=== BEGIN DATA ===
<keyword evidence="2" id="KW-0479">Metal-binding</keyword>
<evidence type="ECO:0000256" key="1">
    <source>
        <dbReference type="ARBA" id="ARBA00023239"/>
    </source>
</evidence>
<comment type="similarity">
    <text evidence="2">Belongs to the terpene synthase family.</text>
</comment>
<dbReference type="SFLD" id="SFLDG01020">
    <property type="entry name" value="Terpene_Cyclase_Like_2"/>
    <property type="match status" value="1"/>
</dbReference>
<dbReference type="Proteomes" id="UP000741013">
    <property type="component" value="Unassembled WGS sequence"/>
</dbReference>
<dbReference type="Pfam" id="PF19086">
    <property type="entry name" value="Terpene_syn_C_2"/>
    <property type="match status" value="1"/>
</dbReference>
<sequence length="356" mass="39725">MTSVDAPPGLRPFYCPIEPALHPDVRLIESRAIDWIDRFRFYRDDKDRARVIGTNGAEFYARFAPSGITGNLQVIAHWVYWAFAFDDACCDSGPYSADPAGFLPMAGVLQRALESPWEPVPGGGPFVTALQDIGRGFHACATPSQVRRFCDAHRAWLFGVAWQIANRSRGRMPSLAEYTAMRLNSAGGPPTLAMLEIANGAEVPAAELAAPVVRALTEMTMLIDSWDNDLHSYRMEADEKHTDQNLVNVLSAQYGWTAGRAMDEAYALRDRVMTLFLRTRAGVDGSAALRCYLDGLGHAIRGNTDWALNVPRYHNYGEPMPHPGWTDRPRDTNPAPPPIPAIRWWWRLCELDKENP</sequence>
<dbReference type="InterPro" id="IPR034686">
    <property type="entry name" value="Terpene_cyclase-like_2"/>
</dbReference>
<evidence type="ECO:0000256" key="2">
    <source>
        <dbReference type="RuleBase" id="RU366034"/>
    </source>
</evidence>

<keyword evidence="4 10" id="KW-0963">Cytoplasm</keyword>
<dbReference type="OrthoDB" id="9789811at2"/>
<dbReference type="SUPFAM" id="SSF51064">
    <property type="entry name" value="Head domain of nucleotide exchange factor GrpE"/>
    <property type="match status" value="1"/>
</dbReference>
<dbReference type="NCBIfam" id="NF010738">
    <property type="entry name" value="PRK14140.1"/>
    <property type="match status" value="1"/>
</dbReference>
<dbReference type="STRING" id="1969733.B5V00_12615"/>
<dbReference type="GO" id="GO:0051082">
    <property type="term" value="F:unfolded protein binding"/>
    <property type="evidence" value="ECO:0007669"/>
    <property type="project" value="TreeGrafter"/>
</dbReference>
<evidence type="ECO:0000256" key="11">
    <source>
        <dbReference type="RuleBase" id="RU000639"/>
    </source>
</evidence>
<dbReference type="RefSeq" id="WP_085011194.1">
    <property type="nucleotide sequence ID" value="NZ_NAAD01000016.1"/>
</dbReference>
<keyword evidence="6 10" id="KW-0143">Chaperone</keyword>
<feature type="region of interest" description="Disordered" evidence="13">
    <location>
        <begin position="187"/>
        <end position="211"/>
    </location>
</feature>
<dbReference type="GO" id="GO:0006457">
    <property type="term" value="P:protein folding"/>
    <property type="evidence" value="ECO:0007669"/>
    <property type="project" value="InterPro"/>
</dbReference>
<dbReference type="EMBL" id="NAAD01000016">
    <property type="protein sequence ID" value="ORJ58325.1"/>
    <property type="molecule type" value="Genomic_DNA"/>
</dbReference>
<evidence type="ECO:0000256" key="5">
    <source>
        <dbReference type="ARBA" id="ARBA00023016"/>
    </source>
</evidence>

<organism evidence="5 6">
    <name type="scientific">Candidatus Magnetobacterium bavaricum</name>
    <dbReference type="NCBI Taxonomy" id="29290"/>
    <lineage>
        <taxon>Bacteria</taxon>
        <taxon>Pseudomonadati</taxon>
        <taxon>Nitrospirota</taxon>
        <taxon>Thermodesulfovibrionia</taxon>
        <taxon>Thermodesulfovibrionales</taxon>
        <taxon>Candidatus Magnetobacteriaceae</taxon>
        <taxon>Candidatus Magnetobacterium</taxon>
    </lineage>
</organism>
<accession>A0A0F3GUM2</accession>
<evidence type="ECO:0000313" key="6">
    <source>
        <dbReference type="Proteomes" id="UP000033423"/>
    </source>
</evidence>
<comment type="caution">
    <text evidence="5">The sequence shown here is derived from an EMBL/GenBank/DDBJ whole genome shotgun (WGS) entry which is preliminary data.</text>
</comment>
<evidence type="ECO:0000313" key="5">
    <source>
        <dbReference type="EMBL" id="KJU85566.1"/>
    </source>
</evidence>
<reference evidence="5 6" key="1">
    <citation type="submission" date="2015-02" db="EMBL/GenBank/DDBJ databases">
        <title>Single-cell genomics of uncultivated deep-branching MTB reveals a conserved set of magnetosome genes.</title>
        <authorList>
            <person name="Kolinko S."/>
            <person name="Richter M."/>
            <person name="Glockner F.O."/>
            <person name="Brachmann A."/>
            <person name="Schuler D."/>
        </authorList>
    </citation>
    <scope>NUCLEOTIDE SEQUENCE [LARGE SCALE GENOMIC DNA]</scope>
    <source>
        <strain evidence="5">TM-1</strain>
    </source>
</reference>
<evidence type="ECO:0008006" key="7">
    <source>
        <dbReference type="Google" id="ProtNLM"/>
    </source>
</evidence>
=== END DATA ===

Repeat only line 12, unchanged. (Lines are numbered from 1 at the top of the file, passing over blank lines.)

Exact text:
    <property type="match status" value="1"/>